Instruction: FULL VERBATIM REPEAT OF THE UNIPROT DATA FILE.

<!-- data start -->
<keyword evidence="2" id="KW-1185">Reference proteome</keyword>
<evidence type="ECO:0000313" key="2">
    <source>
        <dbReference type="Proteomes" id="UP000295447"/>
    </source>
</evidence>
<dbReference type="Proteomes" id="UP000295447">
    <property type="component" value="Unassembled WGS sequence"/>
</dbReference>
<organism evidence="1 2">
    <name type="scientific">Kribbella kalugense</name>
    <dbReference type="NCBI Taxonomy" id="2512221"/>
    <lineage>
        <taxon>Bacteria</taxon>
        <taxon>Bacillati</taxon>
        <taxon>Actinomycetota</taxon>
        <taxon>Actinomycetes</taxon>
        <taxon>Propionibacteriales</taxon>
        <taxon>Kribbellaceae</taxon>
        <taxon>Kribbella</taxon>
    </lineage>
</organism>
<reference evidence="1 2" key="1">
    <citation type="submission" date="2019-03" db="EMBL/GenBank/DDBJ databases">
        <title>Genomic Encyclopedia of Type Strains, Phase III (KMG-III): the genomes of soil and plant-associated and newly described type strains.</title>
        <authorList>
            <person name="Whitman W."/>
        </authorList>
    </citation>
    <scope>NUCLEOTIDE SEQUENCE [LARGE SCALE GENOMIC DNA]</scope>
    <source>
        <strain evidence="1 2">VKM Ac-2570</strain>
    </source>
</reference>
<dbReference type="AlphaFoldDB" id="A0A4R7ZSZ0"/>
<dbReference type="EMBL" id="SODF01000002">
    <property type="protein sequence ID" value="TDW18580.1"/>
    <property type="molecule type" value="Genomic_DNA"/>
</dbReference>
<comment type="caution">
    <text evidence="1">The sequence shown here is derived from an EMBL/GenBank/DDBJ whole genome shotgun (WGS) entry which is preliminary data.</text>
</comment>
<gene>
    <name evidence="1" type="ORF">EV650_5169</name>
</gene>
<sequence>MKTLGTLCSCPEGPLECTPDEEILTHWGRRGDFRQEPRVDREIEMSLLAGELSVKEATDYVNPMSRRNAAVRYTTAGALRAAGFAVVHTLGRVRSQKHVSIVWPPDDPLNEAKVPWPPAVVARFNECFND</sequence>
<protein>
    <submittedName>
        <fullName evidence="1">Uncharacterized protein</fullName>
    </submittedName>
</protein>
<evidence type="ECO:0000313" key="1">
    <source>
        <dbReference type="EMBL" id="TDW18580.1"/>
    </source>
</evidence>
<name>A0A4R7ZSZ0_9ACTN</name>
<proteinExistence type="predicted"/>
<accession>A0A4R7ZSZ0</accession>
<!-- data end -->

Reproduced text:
<keyword evidence="2" id="KW-1185">Reference proteome</keyword>
<evidence type="ECO:0000313" key="2">
    <source>
        <dbReference type="Proteomes" id="UP000295447"/>
    </source>
</evidence>
<dbReference type="Proteomes" id="UP000295447">
    <property type="component" value="Unassembled WGS sequence"/>
</dbReference>
<organism evidence="1 2">
    <name type="scientific">Kribbella kalugense</name>
    <dbReference type="NCBI Taxonomy" id="2512221"/>
    <lineage>
        <taxon>Bacteria</taxon>
        <taxon>Bacillati</taxon>
        <taxon>Actinomycetota</taxon>
        <taxon>Actinomycetes</taxon>
        <taxon>Propionibacteriales</taxon>
        <taxon>Kribbellaceae</taxon>
        <taxon>Kribbella</taxon>
    </lineage>
</organism>
<reference evidence="1 2" key="1">
    <citation type="submission" date="2019-03" db="EMBL/GenBank/DDBJ databases">
        <title>Genomic Encyclopedia of Type Strains, Phase III (KMG-III): the genomes of soil and plant-associated and newly described type strains.</title>
        <authorList>
            <person name="Whitman W."/>
        </authorList>
    </citation>
    <scope>NUCLEOTIDE SEQUENCE [LARGE SCALE GENOMIC DNA]</scope>
    <source>
        <strain evidence="1 2">VKM Ac-2570</strain>
    </source>
</reference>
<dbReference type="AlphaFoldDB" id="A0A4R7ZSZ0"/>
<dbReference type="EMBL" id="SODF01000002">
    <property type="protein sequence ID" value="TDW18580.1"/>
    <property type="molecule type" value="Genomic_DNA"/>
</dbReference>
<comment type="caution">
    <text evidence="1">The sequence shown here is derived from an EMBL/GenBank/DDBJ whole genome shotgun (WGS) entry which is preliminary data.</text>
</comment>
<gene>
    <name evidence="1" type="ORF">EV650_5169</name>
</gene>
<sequence>MKTLGTLCSCPEGPLECTPDEEILTHWGRRGDFRQEPRVDREIEMSLLAGELSVKEATDYVNPMSRRNAAVRYTTAGALRAAGFAVVHTLGRVRSQKHVSIVWPPDDPLNEAKVPWPPAVVARFNECFND</sequence>
<protein>
    <submittedName>
        <fullName evidence="1">Uncharacterized protein</fullName>
    </submittedName>
</protein>
<evidence type="ECO:0000313" key="1">
    <source>
        <dbReference type="EMBL" id="TDW18580.1"/>
    </source>
</evidence>
<name>A0A4R7ZSZ0_9ACTN</name>
<proteinExistence type="predicted"/>
<accession>A0A4R7ZSZ0</accession>